Nearly 20 years after Yitzhak Rabin’s assassination, the Israeli peace camp is still talking about annexation and separation.
At the opening of Saturday night’s rally marking 19 years since the assassination of Yitzhak Rabin, a video of the slain prime minister’s final speech was aired on giant screens, alongside shots of the protesters from that same night in November 1995. At the end of the segment, the screens showed an aerial view of last night’s actual protest. Were the protest not significantly smaller than the one in 1995, it would have been difficult to tell the two apart.
The opening symbolized the general atmosphere of the rally. The speeches, the crowd, the chants, the messaging – everything looked like it had been frozen in time since that fateful night. It was as if it wasn’t yet clear to the crowd how much damage the Oslo Accords had caused. As if those same people who led these rallies both then and now didn’t go along with the concept that “we have no partner.” As if they didn’t participate in a coalition of death and war or support the disastrous Gaza disengagement. As if we didn’t just participate in a war that ended with 2,300 deaths. As if Jerusalem isn’t burning. None of these issues were even mentioned.
One after the other, the speakers (Shimon Peres, Haim Yalin, Gilead Sher and Yuval Rabin) got up and recycled the same old slogans: peace is made with enemies, being Jewish means searching for peace, we must separate from the Palestinians so as to preserve the Jewish character of the state, negotiations are the only way to peace, etc. Not one bit of introspection regarding the error of their ways. Not a sign that 20 years have changed their minds even in the slightest, or even raised the need to start talking about the details of a proposed peace plan that goes beyond the same statements that even Netanyahu and Liberman know to declare by now.
The only speaker who presented a concrete vision was Gilead Sher, a political ally of Rabin and Barak, who today leads the organization “Blue White Future.” Sher was the only person who spoke about setting a clear border for the country. And which border? The separation barrier. For years Sher has championed the annexation of lands and settlements that are located “by chance” to the west of the barrier, which itself was established solely for security reasons – as per the state’s promise to the High Court – but unsurprisingly ended up as the border that most in the center-left think is worth living with.
Thus, Sher’s vision of peace starts with the annexation of ten percent of the West Bank, as well as its bifurcation into two parts through a barrier that would swallow the Mishor Adumim area near Jerusalem. Thankfully he didn’t speak about Jerusalem, the Jordan Valley or Palestinian refugees.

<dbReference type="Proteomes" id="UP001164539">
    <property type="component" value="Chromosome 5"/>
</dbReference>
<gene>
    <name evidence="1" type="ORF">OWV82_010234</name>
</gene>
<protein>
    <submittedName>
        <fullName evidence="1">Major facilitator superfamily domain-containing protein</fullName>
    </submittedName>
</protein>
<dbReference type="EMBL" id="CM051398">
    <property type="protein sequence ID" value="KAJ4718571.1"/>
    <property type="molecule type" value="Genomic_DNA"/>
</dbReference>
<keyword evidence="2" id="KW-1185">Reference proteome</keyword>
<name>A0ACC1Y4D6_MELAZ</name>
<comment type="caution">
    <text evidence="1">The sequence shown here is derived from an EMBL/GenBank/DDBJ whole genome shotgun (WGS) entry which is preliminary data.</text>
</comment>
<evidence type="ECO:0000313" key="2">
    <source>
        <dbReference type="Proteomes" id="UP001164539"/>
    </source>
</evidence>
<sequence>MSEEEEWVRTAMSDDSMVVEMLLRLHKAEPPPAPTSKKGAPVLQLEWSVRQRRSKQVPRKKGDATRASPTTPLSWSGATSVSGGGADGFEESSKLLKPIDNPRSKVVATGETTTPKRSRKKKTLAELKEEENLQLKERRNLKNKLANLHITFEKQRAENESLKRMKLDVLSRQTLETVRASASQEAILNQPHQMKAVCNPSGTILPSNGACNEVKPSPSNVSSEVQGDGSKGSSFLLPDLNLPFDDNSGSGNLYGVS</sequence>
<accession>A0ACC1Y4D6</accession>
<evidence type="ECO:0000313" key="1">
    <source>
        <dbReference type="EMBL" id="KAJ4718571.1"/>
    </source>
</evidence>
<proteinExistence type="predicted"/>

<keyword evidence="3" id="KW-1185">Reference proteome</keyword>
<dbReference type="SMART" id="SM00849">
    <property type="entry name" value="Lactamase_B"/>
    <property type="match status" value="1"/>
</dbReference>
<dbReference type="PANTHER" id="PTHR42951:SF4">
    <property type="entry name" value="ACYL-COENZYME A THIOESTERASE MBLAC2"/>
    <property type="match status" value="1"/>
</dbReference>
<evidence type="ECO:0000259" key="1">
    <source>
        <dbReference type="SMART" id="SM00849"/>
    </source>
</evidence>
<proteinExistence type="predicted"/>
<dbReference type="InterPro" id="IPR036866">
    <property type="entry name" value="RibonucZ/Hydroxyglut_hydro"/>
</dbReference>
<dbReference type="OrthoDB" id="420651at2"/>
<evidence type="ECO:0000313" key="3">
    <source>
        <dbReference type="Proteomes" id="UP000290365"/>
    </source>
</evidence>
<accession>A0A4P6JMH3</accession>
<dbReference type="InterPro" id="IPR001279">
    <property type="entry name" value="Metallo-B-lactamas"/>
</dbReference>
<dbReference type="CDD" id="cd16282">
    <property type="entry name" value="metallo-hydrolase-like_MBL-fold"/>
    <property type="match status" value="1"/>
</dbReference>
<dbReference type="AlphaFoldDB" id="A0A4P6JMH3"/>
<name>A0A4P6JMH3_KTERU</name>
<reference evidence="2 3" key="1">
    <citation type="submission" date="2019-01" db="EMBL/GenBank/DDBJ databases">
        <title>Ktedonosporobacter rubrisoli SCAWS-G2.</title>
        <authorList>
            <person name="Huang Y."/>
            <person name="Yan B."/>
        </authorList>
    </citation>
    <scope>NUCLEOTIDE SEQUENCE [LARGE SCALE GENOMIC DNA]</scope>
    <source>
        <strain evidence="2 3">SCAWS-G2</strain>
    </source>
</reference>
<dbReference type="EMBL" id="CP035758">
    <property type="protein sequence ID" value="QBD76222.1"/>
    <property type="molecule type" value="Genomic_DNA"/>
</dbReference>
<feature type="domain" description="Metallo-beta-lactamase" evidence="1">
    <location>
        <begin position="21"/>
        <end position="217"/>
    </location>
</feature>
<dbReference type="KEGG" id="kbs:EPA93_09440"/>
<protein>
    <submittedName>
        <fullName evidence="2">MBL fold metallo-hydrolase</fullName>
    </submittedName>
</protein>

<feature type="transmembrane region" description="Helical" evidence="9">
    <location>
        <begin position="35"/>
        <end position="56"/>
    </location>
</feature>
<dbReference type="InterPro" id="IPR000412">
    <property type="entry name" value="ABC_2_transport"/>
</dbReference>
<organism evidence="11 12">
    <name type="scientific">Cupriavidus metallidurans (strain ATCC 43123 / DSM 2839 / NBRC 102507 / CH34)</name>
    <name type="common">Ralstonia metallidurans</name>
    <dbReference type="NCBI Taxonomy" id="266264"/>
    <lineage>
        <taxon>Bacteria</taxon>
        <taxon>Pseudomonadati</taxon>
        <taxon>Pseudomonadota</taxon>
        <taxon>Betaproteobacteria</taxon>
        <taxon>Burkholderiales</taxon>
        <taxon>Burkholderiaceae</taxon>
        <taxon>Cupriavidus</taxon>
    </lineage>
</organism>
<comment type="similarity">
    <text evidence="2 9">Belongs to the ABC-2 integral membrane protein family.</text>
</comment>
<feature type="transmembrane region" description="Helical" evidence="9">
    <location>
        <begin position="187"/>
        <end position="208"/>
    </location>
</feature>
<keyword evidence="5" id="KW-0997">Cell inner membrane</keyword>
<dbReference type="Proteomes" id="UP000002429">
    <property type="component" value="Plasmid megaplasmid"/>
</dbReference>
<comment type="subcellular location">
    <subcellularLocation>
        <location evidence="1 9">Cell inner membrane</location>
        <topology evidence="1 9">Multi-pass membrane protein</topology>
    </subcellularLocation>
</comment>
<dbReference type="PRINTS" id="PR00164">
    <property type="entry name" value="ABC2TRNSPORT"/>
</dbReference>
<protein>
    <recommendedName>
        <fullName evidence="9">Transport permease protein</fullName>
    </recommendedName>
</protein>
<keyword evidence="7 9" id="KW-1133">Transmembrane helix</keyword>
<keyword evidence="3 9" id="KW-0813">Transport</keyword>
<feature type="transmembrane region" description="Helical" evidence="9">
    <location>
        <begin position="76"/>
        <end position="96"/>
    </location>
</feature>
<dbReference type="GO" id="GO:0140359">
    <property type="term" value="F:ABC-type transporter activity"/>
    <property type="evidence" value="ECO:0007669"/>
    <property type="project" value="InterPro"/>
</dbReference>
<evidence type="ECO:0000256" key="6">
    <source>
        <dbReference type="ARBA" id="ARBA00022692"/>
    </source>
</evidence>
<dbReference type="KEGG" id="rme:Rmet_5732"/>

Twenty years after Oslo, and the logic of separation has remained the dominant mode of thinking among Rabin’s successors. As if the state can simply be “Jewish and democratic” with a large Palestinian population that does not intend on giving up on the struggle for equality.
As if the economic system, the infrastructure, the resources and the regime of both societies haven’t been so deeply intertwined after nearly 50 years of occupation, that it is simply possible to disconnect the two. As if a real Left can only be Jewish, without cooperation with the occupied who are struggling for independence. One protester who came to the rally with a Palestinian flag was stared down by those around him, as well as some of the organizers.
There were, however, two moments of hope. One was a performance by “Women for Peace.” Nineteen women, Jews and Palestinians from different backgrounds and different areas of the country, got up on stage. Together, with a range of voices and opinions, they spoke of the need to stop the war and take the power from the men who have a monopoly over the state. This is a new group – neither political enough nor unified enough. But something in their presence on stage gave a feeling of change and hope.
The second moment was when Michael Biton, who heads the Yeruham local council, got up to speak. Biton described the social aspect of peace, which somehow has almost always absent from the Zionist left’s peace events. Biton spoke about social gaps as a security threat, and talked about his mother, a cleaner, who once enjoyed excellent health benefits. Today, no cleaner can even dream of those kinds of conditions, Biton said, emphasizing that the struggle for a just society must be more clearly connected to the struggle for peace – that one cannot exist without the other.
The crowd was rather quiet during most of the rally. The only moments of excitement came when people spontaneously yelled “Bibi, go home!” during Sher’s portion, when the Women for Peace spoke, and of course during Shimon Peres’ ceremonious speech. The lack of enthusiasm only emphasized a lack of direction, as well as the feeling that the rally was actually more of a journey into the past, from which it could not return.
I believe that many of the attendees came with good intentions. Most of them probably would say that they oppose the occupation, and maybe even the siege on Gaza. And there is value in talking about peace and about a vision for ending the occupation – a word that was not uttered even once in all the speeches I heard.
But without going beyond the boundaries of Rabin Square, without Jewish-Arab partnership, without fighting for social justice, without actively opposing useless wars, and without proposing a detailed and clear alternative based on the need for full equality, freedom and democracy for all residents of this land, including a solution for Palestinian refugees, this peace camp will remain stuck in 1995 forever.